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United States Department of Agriculture

Agricultural Research Service

Title: Use of 15n Isotopic Techniques to Assess the Potential of a Mustard Cover Crop to Cycle N to Potatoes

Authors
item Collins, Harold
item Delgado, Jorge
item Alva, Ashok
item Follett, Ronald

Submitted to: Agronomy Journal
Publication Type: Peer Reviewed Journal
Publication Acceptance Date: July 7, 2006
Publication Date: July 7, 2006
Citation: Collins, H.P., Delgado, J.A., Alva, A.K., Follett, R.F. 2007. Use of 15n isotopic techniques to estimate nitrogen cycling from a mustard cover crop to potatoes. Agronomy Journal. 99: 27-35, 2007.

Interpretive Summary: It has been reported that some areas of the Pacific Northwest U.S. were among areas with the greatest potential for groundwater impacts from NO3-N leaching. Farmers in the Pacific Northwest are using cover crops such as white and brown mustards in rotation with potatoes because it reduces potential wind erosion and serves as a biocontrol practice. However there is no information on N cycling from cover crop mustard to potatoes. We used a new 15N isotopic crop residue exchange technique to assess N cycling potential under field conditions. The mustard cover crop recovered 34 to 52% of the 56 kg 15N fertilizer applied. The total yield and N uptake by the cover crop ranged from 4.6 to 7.5 Mg ha-1 and 92 to 142 kg N ha-1, respectively. About 29 % of the N in the cover crop was cycled and absorbed by the following potato crop. The N contained in mustard cover crops supplies 30 to 40 kg N ha-1 to succeeding potato crops. The cover crop reduces N losses in irrigated potato systems, increases nitrogen use efficiency (NUE) and sequesters N in the soil organic fraction of sandy soil systems.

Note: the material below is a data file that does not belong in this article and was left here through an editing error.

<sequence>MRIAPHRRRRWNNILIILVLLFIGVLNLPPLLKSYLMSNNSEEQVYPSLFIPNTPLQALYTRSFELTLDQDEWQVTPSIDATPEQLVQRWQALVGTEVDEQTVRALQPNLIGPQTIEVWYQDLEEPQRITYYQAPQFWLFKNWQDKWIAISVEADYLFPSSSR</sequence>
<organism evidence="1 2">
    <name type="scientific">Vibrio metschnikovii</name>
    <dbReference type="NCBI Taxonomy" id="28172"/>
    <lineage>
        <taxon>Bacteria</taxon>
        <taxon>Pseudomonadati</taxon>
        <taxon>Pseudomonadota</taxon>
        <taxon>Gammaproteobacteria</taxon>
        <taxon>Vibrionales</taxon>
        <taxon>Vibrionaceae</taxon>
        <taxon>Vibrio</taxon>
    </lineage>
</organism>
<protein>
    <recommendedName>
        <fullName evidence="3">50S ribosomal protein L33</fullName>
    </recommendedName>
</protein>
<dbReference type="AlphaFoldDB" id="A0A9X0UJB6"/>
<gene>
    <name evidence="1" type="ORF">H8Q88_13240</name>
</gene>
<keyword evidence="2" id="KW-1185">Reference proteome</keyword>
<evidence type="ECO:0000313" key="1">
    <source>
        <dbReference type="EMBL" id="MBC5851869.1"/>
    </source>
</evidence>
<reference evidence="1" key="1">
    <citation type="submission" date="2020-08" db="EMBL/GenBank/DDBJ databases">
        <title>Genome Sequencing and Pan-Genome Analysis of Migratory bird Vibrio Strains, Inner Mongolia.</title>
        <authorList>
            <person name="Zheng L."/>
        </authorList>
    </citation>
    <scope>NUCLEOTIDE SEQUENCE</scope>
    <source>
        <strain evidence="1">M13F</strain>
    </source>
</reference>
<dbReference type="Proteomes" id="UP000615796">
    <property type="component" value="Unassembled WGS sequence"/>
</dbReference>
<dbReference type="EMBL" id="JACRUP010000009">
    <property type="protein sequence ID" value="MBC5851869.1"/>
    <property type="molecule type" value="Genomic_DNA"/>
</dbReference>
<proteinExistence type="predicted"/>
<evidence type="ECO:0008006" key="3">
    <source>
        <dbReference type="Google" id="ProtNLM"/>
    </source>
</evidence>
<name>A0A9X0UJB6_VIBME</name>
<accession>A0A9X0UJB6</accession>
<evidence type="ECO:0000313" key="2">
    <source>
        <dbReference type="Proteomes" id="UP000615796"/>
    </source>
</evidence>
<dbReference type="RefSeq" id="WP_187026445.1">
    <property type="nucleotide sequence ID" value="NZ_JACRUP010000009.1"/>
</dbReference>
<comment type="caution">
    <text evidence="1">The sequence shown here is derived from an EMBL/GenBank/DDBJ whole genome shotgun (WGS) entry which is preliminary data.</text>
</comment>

Technical Abstract: It has been reported that some areas of the Pacific Northwest U.S. were among areas with the greatest potential for groundwater impacts from NO3-N leaching. Farmers in the Pacific Northwest are using cover crops such as white and brown mustards in rotation with potatoes because it reduces potential wind erosion and serves as a biocontrol practice. However there is no information on N cycling from cover crop mustard to potatoes. There is the need to assess the N cycling from the cover crop mustard to the potato. We used a new 15N isotopic crop residue exchange technique to assess this N cycling potential “in situ”. Two two-year 15N field research studies were conducted at the USDA-ARS Paterson, WA research site on a Quincy sandy (Xeric Torripsamments) soil containing 0.4% SOM under sprinkler irrigation. The established rotation at the site was a winter wheat (Triticum aestivum L.) - sweet corn (Zea mayes L.)- sweet corn – potato (Solanum tuberosum L.) rotation. We established two 15N field research plot studies from 2002 to 2004 to assess the potential of N cycling from cover crop mustard (Brassica hirta) to potato. The mustard cover crop recovered 34 to 52% of the 56 kg 15N fertilizer applied. The total yield and N uptake by the cover crop ranged from 4.6 to 7.5 Mg ha-1 and 92 to 142 kg N ha-1, respectively. About 29 % of the N in the cover crop was cycled and absorbed by the following potato crop. There is the potential to budget 30 to 40 kg N ha-1 in the cover crop as a source for N to the potato. The cover crop will contribute to reduce the N losses in irrigated potato systems, increase nitrogen use efficiency (NUE) and sequester N in the soil organic fraction for these sandy soil systems.

Last Modified: 11/1/2014
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